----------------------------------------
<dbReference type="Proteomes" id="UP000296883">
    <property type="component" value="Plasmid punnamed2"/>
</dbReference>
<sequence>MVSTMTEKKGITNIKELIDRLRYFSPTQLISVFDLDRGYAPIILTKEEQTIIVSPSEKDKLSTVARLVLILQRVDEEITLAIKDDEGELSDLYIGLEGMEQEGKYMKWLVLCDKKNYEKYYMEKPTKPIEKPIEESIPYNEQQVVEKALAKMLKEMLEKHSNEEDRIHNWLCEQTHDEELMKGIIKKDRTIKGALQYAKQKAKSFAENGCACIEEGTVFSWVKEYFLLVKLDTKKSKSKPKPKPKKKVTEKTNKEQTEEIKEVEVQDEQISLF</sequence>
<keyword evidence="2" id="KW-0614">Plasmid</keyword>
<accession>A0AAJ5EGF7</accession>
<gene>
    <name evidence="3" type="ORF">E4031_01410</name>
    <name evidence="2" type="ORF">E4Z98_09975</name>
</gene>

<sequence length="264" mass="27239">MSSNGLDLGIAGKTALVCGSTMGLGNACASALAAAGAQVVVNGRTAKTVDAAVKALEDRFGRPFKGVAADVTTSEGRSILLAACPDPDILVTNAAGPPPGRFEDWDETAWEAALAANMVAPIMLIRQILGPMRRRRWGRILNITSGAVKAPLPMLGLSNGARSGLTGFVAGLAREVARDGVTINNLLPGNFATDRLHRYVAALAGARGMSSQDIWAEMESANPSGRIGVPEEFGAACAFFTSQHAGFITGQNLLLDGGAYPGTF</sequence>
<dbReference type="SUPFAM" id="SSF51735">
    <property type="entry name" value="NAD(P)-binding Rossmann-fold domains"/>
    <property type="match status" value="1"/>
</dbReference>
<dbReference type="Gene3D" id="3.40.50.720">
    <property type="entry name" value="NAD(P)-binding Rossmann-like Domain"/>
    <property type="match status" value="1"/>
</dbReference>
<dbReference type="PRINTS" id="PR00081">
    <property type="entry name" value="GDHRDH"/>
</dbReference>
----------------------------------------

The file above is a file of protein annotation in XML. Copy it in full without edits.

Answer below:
<dbReference type="Proteomes" id="UP000296883">
    <property type="component" value="Plasmid punnamed2"/>
</dbReference>
<sequence>MVSTMTEKKGITNIKELIDRLRYFSPTQLISVFDLDRGYAPIILTKEEQTIIVSPSEKDKLSTVARLVLILQRVDEEITLAIKDDEGELSDLYIGLEGMEQEGKYMKWLVLCDKKNYEKYYMEKPTKPIEKPIEESIPYNEQQVVEKALAKMLKEMLEKHSNEEDRIHNWLCEQTHDEELMKGIIKKDRTIKGALQYAKQKAKSFAENGCACIEEGTVFSWVKEYFLLVKLDTKKSKSKPKPKPKKKVTEKTNKEQTEEIKEVEVQDEQISLF</sequence>
<keyword evidence="2" id="KW-0614">Plasmid</keyword>
<accession>A0AAJ5EGF7</accession>
<gene>
    <name evidence="3" type="ORF">E4031_01410</name>
    <name evidence="2" type="ORF">E4Z98_09975</name>
</gene>

<sequence length="264" mass="27239">MSSNGLDLGIAGKTALVCGSTMGLGNACASALAAAGAQVVVNGRTAKTVDAAVKALEDRFGRPFKGVAADVTTSEGRSILLAACPDPDILVTNAAGPPPGRFEDWDETAWEAALAANMVAPIMLIRQILGPMRRRRWGRILNITSGAVKAPLPMLGLSNGARSGLTGFVAGLAREVARDGVTINNLLPGNFATDRLHRYVAALAGARGMSSQDIWAEMESANPSGRIGVPEEFGAACAFFTSQHAGFITGQNLLLDGGAYPGTF</sequence>
<dbReference type="SUPFAM" id="SSF51735">
    <property type="entry name" value="NAD(P)-binding Rossmann-fold domains"/>
    <property type="match status" value="1"/>
</dbReference>
<dbReference type="Gene3D" id="3.40.50.720">
    <property type="entry name" value="NAD(P)-binding Rossmann-like Domain"/>
    <property type="match status" value="1"/>
</dbReference>
<dbReference type="PRINTS" id="PR00081">
    <property type="entry name" value="GDHRDH"/>
</dbReference>